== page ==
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Repairing the system of governance in SVG


Fri Oct 31, 2014

by Maxwell Haywood

Centrality of history

We have completed celebrating our 35th anniversary of Independence; it is critically important for us to make the linkages to our history. The nation’s history is about providing direction for progressive social change. St Vincent and the Grenadines (SVG) has travelled a long and difficult road to political independence in 1979. Eventually, independence was won after 141years of full emancipation from chattel slavery and the indentureship system.{{more}}

The nation’s history calls for us to reflect on SVG’s victories and setbacks then and now to establish a governance order which strengthens the organic link between people and the governance processes of the nation.

In order to address and resolve the historic issue of colonial rule over SVG, during the first decade of this 21st century, St Vincent and the Grenadines made an attempt to repair its system of governance by reforming the constitution which was handed to the nation by Britain in 1979. Unfortunately this effort was defeated. The governance system inherited by SVG was severely flawed and it has been incapable of fully empowering Vincentians to build an inclusive society for all. The system of governance was imposed on the nation, as was done to other Caribbean nations during the periods of native genocide, chattel slavery and colonialism. The nation had no real say in the constitution it inherited at independence. Today, de-colonizing the nation’s constitution is still a requirement for the further advancement of nation-building.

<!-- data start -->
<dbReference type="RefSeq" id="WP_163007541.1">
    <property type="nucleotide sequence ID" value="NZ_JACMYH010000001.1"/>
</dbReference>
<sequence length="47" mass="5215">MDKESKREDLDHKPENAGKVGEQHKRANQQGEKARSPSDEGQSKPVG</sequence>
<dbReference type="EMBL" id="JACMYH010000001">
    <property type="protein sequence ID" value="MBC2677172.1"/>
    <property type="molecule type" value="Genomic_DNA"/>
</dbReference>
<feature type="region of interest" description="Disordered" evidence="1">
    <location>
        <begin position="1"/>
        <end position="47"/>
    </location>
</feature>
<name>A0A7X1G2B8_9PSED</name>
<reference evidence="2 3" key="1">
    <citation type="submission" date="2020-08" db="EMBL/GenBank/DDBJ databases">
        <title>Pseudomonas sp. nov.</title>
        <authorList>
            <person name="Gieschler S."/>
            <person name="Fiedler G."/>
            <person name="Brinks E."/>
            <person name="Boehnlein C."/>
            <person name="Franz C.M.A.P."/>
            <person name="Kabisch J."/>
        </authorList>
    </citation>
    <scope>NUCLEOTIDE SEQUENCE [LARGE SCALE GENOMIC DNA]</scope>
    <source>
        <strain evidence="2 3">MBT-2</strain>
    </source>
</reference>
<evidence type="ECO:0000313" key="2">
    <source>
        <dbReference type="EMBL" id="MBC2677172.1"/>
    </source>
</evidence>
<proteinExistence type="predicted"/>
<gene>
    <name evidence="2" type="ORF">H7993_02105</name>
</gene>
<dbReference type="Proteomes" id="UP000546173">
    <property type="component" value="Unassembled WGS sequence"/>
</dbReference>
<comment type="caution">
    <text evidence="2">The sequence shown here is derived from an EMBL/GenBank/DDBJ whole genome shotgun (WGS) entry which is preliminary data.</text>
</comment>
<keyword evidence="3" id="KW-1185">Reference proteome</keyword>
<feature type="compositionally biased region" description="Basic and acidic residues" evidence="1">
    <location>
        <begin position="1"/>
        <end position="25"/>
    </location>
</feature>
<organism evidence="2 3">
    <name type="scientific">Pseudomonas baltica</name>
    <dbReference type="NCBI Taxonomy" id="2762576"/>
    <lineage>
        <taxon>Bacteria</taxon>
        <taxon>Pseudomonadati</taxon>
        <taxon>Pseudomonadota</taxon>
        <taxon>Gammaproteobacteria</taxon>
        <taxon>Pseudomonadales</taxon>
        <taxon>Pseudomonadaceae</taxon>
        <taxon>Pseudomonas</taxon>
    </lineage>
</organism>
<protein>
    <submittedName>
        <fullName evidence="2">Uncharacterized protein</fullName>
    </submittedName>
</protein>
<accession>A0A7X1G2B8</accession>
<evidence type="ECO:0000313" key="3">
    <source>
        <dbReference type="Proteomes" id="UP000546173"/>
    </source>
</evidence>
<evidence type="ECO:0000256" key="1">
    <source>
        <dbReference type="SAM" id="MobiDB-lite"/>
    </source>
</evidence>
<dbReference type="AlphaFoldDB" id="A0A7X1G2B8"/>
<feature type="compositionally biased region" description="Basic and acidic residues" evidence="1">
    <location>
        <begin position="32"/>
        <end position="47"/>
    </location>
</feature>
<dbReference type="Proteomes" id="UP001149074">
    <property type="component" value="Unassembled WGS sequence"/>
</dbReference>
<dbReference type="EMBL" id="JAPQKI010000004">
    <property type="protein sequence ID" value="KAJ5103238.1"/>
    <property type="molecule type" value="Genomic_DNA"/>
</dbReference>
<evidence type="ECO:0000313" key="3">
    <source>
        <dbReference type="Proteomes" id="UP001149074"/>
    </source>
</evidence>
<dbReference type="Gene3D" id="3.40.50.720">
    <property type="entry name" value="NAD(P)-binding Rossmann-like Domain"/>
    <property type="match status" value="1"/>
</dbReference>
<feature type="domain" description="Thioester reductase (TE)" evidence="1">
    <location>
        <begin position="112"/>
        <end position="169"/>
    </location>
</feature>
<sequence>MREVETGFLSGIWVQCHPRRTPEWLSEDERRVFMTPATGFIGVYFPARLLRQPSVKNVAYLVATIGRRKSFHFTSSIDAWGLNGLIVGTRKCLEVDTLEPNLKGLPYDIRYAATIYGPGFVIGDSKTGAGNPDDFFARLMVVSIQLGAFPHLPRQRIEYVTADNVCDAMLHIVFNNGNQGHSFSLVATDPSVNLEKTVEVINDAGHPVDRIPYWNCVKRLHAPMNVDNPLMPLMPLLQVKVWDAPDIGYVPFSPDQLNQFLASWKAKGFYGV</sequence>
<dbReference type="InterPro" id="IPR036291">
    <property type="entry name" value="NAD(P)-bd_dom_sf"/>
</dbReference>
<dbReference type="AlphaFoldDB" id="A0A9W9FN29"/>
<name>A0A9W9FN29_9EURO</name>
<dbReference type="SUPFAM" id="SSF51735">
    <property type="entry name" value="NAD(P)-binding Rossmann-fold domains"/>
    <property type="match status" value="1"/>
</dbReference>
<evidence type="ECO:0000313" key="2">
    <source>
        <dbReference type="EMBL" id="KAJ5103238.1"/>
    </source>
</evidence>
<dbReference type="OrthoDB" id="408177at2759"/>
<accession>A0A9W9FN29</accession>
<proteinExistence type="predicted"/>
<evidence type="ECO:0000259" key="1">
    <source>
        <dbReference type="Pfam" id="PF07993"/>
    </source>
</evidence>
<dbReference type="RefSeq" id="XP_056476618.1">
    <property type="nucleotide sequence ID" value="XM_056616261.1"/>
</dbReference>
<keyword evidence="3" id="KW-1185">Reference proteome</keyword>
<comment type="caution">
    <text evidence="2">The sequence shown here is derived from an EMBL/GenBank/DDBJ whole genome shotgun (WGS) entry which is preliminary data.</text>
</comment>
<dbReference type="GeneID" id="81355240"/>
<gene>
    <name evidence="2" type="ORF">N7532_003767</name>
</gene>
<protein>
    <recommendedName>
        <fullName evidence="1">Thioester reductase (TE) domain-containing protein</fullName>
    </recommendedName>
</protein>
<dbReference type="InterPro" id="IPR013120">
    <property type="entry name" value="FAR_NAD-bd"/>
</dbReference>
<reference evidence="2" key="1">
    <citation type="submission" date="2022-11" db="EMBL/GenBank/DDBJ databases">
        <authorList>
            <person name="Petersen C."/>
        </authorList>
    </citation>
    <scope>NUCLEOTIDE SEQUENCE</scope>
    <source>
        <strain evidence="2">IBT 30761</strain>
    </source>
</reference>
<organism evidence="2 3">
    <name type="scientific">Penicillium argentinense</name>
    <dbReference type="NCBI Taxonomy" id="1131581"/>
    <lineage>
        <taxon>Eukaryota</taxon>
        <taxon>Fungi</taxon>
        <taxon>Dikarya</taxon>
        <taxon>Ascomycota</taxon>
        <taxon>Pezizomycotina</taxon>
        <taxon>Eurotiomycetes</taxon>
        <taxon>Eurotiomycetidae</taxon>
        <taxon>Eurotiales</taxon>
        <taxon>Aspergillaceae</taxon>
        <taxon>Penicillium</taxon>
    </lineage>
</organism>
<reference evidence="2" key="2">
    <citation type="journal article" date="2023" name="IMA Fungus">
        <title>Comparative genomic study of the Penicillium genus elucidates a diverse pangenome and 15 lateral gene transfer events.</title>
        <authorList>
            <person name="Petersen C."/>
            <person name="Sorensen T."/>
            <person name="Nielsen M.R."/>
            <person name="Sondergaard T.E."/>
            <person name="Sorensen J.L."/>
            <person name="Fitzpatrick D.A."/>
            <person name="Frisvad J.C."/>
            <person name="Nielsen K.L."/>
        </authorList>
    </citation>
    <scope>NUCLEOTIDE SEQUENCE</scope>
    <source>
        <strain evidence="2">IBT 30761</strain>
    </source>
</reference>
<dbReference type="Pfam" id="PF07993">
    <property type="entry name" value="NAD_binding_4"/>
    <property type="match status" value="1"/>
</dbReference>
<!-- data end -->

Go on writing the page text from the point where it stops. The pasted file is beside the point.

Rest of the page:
The reparations movement is correct in emphasizing that reparations is not only about monetary or financial reparations. It is also about correcting and repairing the social, political, and environmental damages and wrongs committed against the indigenous and Black populations during centuries of European conquest.

Legacies of colonial rule

SVG and other Caribbean countries came under the influence of the British imposed colonial systems of control, such as the old Representative System; Crown Colony Government, and Internal Self Government. The Colonial Office, the Governors, Legislatures, and the Executive Committees/Councils were united in maintaining colonial control over the indigenous and Black population and later indentured servants from Europe and Asia. These colonial institutions left a trail of gross neglect of human rights in SVG and its Caribbean neighbours. The legacies of these grave violations of human rights are still alive and well.

Imagine it took until 1951 or 113 years after emancipation and apprenticeship in 1838 before Black people were able to vote in SVG. Also, it took until the 1960s, when the nation’s Caribbean neighbours made a clean breakaway from political dependency on Britain. For example, Trinidad and Tobago got its independence in 1962, Guyana in 1966, and Barbados in 1966.